Jason Anderson / The Toronto Star
The Reflecting Skin: “Blue Velvet with children” is how British director Philip Ridley described his first feature. Given the limited commercial potential of a film that invests coming-of-age tropes and a classic Americana setting with David Lynch-calibre weirdness, it’s no surprise that The Reflecting Skin didn’t exactly catch fire with the masses upon its initial release in 1990.
In the years that followed, the film’s spotty availability on video and DVD also prevented it from garnering the cult following it deserved. Ridley’s promising film career would also peter out – he’s only made two more features in the 26 years since, though he’s kept busy as a visual artist and playwright. A new digital restoration for The Reflecting Skin and a Blu-ray release in March will hopefully rectify matters. But in the meantime, the Royal invites adventurous viewers to savour it on the big screen, which is the best place to see Ridley’s alternately gorgeous and gruesome slice of Prairie gothic.
Set in the 1950s in rural Idaho (it was actually shot in Calgary), the film stars Jeremy Cooper as Seth, an 8-year-old with a peculiar view of the world. Appearing here long before his sojourn in Peter Jackson’s Middle-earth, Viggo Mortensen makes a striking impression in the role of Seth’s older brother Cameron, a WWII vet who may have been irradiated during atomic bomb tests in the South Pacific. Cameron’s bodily deterioration becomes just one element in a catalog of nightmarish imagery that includes an exploding frog, a lady vampire, an ossified fetus and some menacing young men in a black Cadillac. What it all means is a mystery but few films capture the lurking terrors and simmering tensions of childhood quite so acutely.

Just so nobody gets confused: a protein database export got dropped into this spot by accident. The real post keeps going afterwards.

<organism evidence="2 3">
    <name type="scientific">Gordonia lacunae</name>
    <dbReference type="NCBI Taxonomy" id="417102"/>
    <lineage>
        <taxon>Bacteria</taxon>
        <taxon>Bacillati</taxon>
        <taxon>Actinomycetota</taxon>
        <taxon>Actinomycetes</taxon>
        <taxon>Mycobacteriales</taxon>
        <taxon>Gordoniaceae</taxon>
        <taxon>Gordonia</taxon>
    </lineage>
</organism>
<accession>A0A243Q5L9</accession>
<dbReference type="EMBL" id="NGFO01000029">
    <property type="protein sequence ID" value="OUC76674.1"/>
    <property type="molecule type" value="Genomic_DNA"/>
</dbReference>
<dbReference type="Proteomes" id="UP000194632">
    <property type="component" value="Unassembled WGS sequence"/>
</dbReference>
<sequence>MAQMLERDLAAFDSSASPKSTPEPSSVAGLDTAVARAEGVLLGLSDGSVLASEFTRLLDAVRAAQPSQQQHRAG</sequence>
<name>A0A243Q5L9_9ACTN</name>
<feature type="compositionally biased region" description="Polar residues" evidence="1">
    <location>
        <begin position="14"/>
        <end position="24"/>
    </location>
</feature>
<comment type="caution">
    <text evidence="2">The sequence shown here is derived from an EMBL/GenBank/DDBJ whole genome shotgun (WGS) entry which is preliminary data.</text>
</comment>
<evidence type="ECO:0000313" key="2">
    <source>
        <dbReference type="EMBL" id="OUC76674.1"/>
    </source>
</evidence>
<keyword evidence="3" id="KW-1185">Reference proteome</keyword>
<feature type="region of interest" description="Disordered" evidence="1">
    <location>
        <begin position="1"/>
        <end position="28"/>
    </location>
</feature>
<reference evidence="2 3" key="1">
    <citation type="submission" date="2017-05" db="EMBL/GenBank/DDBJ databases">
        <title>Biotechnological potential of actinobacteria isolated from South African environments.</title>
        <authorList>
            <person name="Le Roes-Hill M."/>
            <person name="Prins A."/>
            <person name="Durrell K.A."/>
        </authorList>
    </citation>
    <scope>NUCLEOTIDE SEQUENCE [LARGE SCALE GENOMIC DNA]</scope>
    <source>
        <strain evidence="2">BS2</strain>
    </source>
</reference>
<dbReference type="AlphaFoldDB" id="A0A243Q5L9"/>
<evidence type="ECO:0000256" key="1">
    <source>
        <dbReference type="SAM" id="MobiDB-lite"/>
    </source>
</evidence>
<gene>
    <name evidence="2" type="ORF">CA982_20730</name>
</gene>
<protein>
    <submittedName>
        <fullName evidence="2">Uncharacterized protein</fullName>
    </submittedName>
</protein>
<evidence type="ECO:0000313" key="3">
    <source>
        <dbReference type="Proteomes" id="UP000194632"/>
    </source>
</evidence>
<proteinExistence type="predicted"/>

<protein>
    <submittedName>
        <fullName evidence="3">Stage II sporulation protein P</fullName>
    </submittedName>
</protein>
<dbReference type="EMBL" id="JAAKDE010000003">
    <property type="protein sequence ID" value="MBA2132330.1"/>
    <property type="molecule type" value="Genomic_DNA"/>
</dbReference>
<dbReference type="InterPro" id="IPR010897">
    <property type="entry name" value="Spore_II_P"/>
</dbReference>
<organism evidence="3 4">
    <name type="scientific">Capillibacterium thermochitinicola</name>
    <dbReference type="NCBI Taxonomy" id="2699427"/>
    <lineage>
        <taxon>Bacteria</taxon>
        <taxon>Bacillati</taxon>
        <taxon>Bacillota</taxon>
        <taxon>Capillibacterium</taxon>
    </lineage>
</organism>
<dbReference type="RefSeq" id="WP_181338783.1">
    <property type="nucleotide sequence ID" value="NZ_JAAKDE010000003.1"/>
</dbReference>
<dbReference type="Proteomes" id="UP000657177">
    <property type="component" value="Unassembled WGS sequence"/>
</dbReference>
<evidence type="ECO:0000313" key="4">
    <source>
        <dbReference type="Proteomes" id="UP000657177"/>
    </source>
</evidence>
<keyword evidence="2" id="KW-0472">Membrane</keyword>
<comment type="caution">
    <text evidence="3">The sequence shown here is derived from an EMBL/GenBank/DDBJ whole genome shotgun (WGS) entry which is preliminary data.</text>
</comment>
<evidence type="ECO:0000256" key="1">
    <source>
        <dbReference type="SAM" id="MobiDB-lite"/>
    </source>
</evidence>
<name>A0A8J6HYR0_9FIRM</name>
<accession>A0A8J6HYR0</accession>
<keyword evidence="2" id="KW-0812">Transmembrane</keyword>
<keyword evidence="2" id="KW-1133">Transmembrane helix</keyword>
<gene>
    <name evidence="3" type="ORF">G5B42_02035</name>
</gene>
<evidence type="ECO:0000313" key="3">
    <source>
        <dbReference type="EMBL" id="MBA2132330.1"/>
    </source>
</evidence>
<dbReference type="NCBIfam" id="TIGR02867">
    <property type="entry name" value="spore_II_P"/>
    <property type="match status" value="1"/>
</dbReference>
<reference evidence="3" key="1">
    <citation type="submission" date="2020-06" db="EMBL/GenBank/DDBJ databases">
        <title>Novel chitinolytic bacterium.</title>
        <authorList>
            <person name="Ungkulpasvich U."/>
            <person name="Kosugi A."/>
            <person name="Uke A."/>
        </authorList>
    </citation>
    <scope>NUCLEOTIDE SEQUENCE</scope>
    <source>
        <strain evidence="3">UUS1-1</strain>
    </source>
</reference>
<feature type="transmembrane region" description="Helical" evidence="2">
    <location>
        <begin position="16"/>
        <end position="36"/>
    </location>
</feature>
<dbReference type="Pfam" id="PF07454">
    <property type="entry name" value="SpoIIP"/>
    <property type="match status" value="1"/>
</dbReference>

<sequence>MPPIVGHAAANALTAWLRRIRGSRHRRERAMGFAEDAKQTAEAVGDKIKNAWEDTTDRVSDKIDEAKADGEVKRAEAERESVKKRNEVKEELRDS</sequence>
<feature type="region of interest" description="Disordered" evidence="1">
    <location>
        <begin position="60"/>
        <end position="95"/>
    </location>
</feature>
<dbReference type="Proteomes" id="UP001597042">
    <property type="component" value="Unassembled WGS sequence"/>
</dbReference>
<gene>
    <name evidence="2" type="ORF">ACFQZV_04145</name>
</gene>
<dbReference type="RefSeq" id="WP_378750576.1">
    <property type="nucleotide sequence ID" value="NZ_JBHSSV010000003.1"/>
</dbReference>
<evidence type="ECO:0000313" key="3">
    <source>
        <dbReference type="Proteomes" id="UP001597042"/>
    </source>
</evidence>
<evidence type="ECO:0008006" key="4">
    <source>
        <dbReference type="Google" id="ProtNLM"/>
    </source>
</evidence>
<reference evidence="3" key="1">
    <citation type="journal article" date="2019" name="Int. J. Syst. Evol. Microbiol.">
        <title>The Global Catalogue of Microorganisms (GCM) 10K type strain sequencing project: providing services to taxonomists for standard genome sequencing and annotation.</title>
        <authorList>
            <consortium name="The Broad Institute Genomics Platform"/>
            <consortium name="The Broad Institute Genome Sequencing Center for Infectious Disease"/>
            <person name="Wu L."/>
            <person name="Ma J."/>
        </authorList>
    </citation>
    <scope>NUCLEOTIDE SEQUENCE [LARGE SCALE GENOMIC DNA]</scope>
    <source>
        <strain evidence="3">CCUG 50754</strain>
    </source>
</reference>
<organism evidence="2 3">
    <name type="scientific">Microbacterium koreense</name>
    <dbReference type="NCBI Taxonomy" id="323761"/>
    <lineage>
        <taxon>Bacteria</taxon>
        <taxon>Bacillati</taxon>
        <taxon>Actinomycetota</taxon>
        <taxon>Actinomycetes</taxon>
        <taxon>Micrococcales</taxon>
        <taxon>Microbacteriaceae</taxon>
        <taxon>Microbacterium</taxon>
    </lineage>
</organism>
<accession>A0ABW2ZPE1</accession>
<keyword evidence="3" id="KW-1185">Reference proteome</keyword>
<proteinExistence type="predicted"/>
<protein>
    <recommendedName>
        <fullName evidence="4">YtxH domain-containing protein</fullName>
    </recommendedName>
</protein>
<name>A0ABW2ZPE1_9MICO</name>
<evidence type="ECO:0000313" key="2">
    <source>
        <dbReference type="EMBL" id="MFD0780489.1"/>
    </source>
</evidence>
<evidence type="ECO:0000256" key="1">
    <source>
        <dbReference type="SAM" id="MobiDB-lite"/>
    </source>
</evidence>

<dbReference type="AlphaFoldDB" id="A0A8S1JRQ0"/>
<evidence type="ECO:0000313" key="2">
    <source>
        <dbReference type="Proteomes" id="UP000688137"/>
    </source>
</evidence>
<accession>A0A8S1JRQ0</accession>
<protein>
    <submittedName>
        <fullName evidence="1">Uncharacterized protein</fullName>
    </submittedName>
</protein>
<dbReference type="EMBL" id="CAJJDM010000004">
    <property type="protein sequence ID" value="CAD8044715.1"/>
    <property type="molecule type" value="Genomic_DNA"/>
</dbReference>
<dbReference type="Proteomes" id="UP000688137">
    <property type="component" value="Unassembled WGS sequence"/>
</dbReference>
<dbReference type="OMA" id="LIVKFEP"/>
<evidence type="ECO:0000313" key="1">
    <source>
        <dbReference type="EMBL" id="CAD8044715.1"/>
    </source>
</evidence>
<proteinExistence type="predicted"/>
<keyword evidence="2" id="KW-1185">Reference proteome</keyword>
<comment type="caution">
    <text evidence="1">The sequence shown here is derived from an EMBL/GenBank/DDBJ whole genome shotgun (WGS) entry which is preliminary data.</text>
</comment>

The Reflecting Skin runs Feb. 26-March 9 at the Royal.